See Hear : Cochlear implants

5 04 2011
On BBC2 Wednesday, April 6th, 2011   1:00pm to 1:30pm

See Hear takes an in-depth look at the controversial subject of cochlear implants. For some they offer life-changing opportunities but for others the implants signify the suffocation of deaf culture. See Hear speak to people on each side of the argument and also consider the facts from a medical standpoint. Available on BBC iPlayer.

Benefits Green Paper

22 10 2009

The recent Government Green Paper on Care Services in the UK is still causing concern to many people who are worried that this will mean the end of their entitlement to Disability Living Allowance (DLA).

There are only a few weeks left before the consultation period on the green paper ends – so See Hear are hoping to organise a question and answer session at the House of Commons next week, with an MP who will try their best to answer your questions.

If YOU are concerned about your future benefit entitlement, or want to find out more about what the green paper may mean for you, please email See Hear‘s forward planning producer: cynthia.charles @ with details of your name, address, age and background, along with a few words on why you’d like to take part in the question and answer session.

See Hear blog

27 11 2008

See Hear have a new blog. You can see it HERE.

Access to Work

31 03 2008

Wednesday 2nd April, BBC TWO 1.00pm

In a special investigation that goes to the heart of government, Memnos Costi uncovers the shocking truth behind a company claiming thousands of pounds intended for their deaf and disabled staff.

It’s a story of lies, deception, unpaid bills, taxes and wages – and it raises huge questions about the way in which the Government’s £66 million Access to Work fund is being managed.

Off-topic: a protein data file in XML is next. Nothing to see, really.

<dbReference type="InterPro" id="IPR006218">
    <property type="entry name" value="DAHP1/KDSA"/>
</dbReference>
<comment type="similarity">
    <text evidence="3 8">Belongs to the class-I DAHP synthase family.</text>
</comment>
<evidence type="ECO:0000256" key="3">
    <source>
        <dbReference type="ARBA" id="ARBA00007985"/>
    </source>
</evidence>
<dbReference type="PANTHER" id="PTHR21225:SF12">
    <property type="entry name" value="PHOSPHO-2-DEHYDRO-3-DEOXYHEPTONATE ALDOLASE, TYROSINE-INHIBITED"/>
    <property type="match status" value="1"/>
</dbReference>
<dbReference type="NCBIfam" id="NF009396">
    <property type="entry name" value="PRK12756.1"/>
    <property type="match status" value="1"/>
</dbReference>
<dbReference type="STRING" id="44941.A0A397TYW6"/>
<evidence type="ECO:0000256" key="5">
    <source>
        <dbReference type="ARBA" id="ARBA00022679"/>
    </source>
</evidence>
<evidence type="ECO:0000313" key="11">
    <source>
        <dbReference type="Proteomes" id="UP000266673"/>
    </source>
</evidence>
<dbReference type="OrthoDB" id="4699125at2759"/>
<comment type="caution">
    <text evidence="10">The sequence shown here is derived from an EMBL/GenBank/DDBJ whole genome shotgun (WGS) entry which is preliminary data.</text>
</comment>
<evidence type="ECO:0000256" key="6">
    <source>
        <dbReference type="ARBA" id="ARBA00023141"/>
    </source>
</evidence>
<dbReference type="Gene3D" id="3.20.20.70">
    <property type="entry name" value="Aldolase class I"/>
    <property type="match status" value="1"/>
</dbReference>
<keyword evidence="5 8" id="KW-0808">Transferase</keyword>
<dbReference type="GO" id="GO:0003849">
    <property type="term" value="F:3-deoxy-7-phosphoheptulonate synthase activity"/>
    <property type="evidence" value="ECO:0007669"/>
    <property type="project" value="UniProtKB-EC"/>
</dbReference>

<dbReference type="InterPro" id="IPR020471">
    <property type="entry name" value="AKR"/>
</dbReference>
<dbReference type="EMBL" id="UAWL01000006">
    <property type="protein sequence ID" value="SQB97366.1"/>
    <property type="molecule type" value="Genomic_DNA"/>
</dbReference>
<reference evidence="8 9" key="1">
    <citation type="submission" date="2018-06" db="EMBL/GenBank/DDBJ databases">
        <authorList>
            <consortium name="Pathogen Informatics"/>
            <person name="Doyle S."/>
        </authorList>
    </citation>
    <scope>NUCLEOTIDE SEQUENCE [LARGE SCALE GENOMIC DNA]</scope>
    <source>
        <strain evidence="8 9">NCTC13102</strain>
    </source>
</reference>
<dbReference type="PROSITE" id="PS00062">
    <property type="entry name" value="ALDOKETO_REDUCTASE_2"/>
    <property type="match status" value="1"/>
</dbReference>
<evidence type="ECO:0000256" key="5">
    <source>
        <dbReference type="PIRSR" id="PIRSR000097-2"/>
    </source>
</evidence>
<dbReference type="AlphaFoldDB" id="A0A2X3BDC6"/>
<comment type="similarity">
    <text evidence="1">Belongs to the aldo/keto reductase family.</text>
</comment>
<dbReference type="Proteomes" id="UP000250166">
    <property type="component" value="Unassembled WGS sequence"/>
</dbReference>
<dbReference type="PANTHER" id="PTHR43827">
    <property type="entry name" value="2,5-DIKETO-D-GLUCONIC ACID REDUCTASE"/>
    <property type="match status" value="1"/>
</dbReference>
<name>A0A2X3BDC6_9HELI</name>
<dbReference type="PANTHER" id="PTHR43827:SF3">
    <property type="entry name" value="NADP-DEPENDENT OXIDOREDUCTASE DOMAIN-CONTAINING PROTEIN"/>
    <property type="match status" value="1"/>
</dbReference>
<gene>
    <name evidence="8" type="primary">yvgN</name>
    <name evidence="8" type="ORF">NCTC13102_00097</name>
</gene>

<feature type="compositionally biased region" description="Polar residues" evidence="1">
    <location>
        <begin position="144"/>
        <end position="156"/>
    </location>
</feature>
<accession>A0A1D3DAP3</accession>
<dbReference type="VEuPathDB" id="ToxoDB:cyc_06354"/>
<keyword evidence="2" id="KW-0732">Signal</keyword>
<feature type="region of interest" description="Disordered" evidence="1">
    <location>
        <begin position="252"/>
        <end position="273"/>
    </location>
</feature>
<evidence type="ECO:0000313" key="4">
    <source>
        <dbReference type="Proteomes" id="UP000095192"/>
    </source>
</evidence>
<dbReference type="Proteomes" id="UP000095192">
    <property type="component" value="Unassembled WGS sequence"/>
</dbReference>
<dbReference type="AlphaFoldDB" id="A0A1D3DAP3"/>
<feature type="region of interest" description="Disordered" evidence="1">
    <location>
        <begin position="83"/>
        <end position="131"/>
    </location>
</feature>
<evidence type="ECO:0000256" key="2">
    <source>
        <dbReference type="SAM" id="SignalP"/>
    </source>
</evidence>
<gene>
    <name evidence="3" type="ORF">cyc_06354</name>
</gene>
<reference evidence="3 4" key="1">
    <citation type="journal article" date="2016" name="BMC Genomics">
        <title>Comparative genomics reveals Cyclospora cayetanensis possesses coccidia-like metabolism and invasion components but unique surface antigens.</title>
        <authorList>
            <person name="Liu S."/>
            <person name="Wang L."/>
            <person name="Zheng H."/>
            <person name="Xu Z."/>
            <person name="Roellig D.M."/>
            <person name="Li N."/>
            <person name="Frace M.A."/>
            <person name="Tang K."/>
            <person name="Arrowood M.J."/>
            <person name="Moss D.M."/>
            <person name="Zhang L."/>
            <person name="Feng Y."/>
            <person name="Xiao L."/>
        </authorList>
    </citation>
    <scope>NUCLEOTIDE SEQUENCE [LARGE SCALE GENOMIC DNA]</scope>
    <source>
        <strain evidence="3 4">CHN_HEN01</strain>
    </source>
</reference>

There’s also another chance to catch this edition overnight on Tuesday 8th/Wednesday 9th April on BBC ONE, as part of Sign Zone.

Remember, you can also watch old See Hear programmes on iPlayer, for up to seven days after the programme is broadcast. We’re now transmitting with full open subtitles for full access as well. Simply click on this link to find the latest programmes available for viewing.

Healthy Deaf Minds London Group

31 03 2008

The next meeting of the London Healthy Deaf Minds Forum will be on Wednesday 2nd April 2008 from 6.30 till 9pm.

The venue is the Small Meeting Room at Friends Meeting House, Euston Road, opposite Euston station. Tea & coffee and BSL communication support will be provided. The evening is sponsored by BBC “See Hear” so entry will be free, normally the entrance fee is £5.

This is your opportunity to tell the “See Hear” team what you think of the current series and what topics you would like to see covered in future. As with so many things it is easy to spout views, and rare to get a chance to make a difference and influence decisions, so please show your support!

In order to receive automatic emails you only need to subscribe at:

British Society for Mental Health and Deafness

Where’s your deaf identity?

21 01 2008

I’ve grown up feeling like I’m part of a different race, that I’m an ‘In-Between’.